Tutor profile: Lori M.
When I think I have written something really great, my teacher tears into it like it doesn't make sense. It's always been this way, and I don't know how to improve?
There are three techniques you should try when you're in the draft phase. One is to read the paper backwards. When your mind isn't filling in the sentences for you, you will spot errors more quickly that might be causing some confusion. Another technique is to read your paper aloud. Pause only briefly when you have commas and longer for periods. Doing this will help you eliminate run-ons and help you hear what the paper truly sounds like. Even better--try the third strategy where someone else reads it aloud. When you're reading silently, you have no distance because you wrote it.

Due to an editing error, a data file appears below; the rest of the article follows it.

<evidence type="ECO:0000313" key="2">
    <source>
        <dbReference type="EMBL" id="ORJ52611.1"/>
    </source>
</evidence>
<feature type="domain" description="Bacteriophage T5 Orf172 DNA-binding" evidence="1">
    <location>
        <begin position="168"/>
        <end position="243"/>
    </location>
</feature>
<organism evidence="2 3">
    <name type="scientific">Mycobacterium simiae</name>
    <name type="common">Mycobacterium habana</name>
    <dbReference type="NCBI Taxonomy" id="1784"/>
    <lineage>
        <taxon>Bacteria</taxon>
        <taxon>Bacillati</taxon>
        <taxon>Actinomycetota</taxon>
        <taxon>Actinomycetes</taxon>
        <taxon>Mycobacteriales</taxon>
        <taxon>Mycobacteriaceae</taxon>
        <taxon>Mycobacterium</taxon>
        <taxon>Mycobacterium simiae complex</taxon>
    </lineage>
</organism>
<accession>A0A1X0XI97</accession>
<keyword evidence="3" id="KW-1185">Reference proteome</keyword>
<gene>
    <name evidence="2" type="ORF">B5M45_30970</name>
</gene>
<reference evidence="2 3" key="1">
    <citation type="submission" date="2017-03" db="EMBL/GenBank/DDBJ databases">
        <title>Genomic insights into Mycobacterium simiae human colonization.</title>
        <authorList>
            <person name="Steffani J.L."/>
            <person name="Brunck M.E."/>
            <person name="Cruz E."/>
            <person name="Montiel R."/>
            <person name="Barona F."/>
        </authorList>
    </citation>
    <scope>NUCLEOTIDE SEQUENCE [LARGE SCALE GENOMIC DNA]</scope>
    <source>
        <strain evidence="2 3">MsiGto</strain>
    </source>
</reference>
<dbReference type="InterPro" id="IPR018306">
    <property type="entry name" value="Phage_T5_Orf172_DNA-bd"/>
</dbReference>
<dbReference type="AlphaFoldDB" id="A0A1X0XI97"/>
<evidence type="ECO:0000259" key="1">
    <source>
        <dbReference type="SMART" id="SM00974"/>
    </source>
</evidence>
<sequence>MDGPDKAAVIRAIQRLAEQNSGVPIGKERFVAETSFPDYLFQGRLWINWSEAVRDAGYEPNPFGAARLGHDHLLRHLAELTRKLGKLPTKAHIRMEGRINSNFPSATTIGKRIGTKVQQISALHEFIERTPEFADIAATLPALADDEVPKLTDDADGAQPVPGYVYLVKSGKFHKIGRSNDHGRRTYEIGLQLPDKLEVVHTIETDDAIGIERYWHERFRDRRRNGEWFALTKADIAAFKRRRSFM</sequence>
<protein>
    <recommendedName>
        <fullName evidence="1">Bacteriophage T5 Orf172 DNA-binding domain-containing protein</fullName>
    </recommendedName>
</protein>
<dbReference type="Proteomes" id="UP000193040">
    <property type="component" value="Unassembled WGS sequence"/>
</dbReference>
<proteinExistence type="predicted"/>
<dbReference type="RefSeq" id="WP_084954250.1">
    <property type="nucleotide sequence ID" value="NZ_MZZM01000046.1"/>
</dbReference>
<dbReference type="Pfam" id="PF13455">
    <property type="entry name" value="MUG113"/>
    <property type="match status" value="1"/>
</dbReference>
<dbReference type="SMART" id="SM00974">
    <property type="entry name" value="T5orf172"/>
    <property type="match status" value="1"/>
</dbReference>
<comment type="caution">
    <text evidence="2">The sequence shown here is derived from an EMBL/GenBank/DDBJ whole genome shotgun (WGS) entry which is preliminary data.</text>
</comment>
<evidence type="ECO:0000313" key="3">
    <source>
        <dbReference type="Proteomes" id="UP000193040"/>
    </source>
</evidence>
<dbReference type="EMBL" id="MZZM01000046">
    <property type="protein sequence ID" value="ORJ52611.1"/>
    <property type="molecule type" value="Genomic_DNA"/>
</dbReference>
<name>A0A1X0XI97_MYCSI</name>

Subject: Study Skills
Whenever I try to study history, I lose focus. What can I do?
First, it's really good to set up a good environment. I go to a study room at the library and leave all distractions at home. Studying is more entertaining than staring at walls. The best way to approach studying is in chunks. If you're reading a text book, try first looking at the headings. What are the general points? Then go through paragraph by paragraph and make notes on what each main idea is. Tackling the little chunks one by one is a lot easier than the whole text. If you do this effectively, you will have a good list of notes to then read.
How do I think of what to write about in an essay?
First, let's look at the prompt. What is being asked of you? (If for example, the essay requires an argument), What are the key points you want to make? Let's map that out generally, and then we will look at specific supports. We can go back to the text provided then see if we need additional research to support.
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